Leading Blog






06.12.06

Five Great Innovation Myths

Boeing's Chairman and CEO, Jim McNerney delivered a speech to the National Center for Healthcare Leadership and he spoke about innovation. He stressed that innovation is a team sport. It is best brought about by people working together across different groups and organizational lines. And it ought to be part of everyone’s job.

He asks, how do you cultivate innovation?
For starters, you should do no harm. Unfortunately, there are a number of popular but damaging misconceptions about innovation. From personal experience, I have seen how these romantic but misguided notions can lead to dysfunctional behavior—serving only to discourage creativity and growth. So here are five great innovation myths (Do you see these in your organization?):

• Myth #1: It's the solitary genius who is responsible for most innovation.
• Myth #2: It's all about technology. The techies are the only innovators.
• Myth #3: If it isn't "New to the world," it's not innovation.
• Myth #4: Innovation can't be "managed." It's a matter of serendipity. An accident. Or luck.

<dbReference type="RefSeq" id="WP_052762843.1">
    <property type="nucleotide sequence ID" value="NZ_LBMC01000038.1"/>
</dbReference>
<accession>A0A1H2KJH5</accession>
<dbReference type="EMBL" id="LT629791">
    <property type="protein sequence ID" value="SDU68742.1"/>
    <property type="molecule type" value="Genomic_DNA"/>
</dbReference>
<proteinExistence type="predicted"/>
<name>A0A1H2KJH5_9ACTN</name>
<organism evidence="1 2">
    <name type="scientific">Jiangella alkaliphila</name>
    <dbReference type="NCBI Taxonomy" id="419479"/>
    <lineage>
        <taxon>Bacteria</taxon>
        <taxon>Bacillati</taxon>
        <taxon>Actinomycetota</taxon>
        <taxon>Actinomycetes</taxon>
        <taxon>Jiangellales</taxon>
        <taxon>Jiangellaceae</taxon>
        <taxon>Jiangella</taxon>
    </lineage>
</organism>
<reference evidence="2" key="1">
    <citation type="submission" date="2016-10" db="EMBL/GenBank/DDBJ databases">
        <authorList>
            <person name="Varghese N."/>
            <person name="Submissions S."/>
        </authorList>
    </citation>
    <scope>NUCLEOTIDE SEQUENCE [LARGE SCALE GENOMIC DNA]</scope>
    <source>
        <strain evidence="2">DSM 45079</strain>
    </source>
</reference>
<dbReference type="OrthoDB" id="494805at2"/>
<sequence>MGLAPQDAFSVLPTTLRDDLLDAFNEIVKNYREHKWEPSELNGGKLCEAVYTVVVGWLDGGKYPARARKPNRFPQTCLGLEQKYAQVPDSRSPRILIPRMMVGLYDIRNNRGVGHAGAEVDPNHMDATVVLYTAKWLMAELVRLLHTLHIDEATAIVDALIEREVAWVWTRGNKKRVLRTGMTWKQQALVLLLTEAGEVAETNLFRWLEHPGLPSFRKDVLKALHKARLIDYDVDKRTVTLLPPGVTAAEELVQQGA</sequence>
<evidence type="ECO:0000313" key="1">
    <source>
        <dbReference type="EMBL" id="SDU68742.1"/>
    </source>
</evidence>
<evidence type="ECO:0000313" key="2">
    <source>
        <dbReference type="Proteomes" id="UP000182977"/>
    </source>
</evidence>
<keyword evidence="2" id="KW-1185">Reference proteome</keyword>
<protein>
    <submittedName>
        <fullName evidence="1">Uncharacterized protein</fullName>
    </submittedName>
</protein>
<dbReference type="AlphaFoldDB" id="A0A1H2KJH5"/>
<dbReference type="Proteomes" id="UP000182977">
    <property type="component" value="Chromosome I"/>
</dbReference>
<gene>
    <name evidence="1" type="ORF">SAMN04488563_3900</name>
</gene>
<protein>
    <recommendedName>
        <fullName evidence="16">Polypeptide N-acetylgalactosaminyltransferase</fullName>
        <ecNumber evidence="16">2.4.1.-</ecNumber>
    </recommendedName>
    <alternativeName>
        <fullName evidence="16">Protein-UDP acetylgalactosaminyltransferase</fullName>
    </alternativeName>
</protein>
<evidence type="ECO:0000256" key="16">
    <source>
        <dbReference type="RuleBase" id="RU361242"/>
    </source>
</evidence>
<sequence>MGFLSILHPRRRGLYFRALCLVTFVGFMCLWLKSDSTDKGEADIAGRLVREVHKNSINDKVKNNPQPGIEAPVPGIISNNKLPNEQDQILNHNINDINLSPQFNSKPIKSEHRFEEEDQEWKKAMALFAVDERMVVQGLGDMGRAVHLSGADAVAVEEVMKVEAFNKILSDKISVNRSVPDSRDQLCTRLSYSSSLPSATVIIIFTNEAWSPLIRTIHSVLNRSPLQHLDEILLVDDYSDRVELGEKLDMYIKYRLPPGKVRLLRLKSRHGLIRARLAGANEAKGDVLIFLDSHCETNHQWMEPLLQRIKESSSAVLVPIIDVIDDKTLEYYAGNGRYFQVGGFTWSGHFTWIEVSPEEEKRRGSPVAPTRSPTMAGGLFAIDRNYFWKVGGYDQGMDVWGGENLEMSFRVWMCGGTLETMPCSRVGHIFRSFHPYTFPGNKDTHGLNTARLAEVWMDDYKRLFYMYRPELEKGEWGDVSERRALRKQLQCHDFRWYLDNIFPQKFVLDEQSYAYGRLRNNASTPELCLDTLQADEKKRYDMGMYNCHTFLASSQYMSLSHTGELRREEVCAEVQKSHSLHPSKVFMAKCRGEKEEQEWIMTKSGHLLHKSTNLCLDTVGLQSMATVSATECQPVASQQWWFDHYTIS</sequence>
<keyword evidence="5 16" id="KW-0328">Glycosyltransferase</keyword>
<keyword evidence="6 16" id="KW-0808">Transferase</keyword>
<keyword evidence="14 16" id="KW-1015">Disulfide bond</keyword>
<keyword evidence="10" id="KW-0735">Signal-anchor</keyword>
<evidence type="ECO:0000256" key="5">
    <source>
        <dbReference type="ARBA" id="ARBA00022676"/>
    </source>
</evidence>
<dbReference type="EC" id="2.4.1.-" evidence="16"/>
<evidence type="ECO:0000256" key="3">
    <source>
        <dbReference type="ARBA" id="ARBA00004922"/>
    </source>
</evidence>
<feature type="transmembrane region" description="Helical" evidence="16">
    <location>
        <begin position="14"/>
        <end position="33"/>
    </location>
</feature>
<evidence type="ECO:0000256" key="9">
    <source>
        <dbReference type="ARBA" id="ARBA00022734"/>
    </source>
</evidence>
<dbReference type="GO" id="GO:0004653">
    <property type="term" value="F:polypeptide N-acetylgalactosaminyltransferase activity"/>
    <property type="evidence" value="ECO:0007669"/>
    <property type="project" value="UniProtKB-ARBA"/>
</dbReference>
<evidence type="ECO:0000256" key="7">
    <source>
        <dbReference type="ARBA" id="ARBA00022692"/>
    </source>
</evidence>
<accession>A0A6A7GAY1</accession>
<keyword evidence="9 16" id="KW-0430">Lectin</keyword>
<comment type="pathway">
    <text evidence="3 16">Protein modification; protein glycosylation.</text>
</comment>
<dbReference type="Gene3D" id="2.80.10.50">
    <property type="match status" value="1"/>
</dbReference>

And Myth #5: As a follow-on to Number 4, creativity and discipline are mortal enemies.

Leaders who take over companies with a long-pedigree of success often find mid-life crises in the form of these myths ... largely because they are rooted in a desire for life to remain more or les cluttered and simpler than it's become.
3M was one of those companies that were faced with this transition. It had lost its edge on the real reasons why innovation happens. McNerney added:
The team and I set out to change the mindset of the company in two basic ways:
First was to switch the emphasis from the individual to the team, and to make the team an all-inclusive concept.
Second was to move away from the thought of innovation for innovation's-sake and to replace that with a disciplined focus on customer-inspired innovation.
He concluded with:
Apollo 13
I opened this discussion with the Apollo 13 story because it illustrates what an organization on the top of its form can do, in bouncing back from near catastrophe. The astronauts and the ground crews came up with one innovation after another—and none of those innovations, I might add, was especially high-tech. What they really involved was the brilliant use of scarce resources, a magnificent display of teamwork across a large organization, and the kind of gutsy decision-making that is the true mark of an organization with a high leadership component.

Posted by Michael McKinney at 07:31 AM
| Comments (0) | Creativity & Innovation



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